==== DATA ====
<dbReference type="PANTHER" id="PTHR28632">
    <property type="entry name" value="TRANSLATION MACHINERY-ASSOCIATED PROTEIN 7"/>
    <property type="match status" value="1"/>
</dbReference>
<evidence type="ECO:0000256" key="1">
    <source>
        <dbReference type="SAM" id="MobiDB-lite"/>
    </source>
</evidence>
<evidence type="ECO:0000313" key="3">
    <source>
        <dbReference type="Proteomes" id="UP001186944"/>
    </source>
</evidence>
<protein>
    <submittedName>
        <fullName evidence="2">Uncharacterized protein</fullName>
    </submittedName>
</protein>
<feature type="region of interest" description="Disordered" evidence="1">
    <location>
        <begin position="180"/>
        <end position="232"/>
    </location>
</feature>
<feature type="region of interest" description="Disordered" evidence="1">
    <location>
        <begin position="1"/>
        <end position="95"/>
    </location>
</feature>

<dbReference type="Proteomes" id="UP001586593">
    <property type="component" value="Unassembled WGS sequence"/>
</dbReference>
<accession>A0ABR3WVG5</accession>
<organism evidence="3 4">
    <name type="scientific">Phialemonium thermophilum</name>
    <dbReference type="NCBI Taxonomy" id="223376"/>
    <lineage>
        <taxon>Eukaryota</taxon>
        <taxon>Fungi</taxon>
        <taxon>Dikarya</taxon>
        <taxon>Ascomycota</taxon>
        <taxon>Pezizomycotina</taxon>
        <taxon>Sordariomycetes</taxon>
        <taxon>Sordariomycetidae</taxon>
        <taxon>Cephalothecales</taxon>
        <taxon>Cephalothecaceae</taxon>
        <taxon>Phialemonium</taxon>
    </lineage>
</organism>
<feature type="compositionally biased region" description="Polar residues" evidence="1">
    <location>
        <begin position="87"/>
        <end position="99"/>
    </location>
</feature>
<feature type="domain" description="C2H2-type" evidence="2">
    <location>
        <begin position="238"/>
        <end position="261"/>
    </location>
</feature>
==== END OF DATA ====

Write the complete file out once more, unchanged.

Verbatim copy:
<dbReference type="PANTHER" id="PTHR28632">
    <property type="entry name" value="TRANSLATION MACHINERY-ASSOCIATED PROTEIN 7"/>
    <property type="match status" value="1"/>
</dbReference>
<evidence type="ECO:0000256" key="1">
    <source>
        <dbReference type="SAM" id="MobiDB-lite"/>
    </source>
</evidence>
<evidence type="ECO:0000313" key="3">
    <source>
        <dbReference type="Proteomes" id="UP001186944"/>
    </source>
</evidence>
<protein>
    <submittedName>
        <fullName evidence="2">Uncharacterized protein</fullName>
    </submittedName>
</protein>
<feature type="region of interest" description="Disordered" evidence="1">
    <location>
        <begin position="180"/>
        <end position="232"/>
    </location>
</feature>
<feature type="region of interest" description="Disordered" evidence="1">
    <location>
        <begin position="1"/>
        <end position="95"/>
    </location>
</feature>

<dbReference type="Proteomes" id="UP001586593">
    <property type="component" value="Unassembled WGS sequence"/>
</dbReference>
<accession>A0ABR3WVG5</accession>
<organism evidence="3 4">
    <name type="scientific">Phialemonium thermophilum</name>
    <dbReference type="NCBI Taxonomy" id="223376"/>
    <lineage>
        <taxon>Eukaryota</taxon>
        <taxon>Fungi</taxon>
        <taxon>Dikarya</taxon>
        <taxon>Ascomycota</taxon>
        <taxon>Pezizomycotina</taxon>
        <taxon>Sordariomycetes</taxon>
        <taxon>Sordariomycetidae</taxon>
        <taxon>Cephalothecales</taxon>
        <taxon>Cephalothecaceae</taxon>
        <taxon>Phialemonium</taxon>
    </lineage>
</organism>
<feature type="compositionally biased region" description="Polar residues" evidence="1">
    <location>
        <begin position="87"/>
        <end position="99"/>
    </location>
</feature>
<feature type="domain" description="C2H2-type" evidence="2">
    <location>
        <begin position="238"/>
        <end position="261"/>
    </location>
</feature>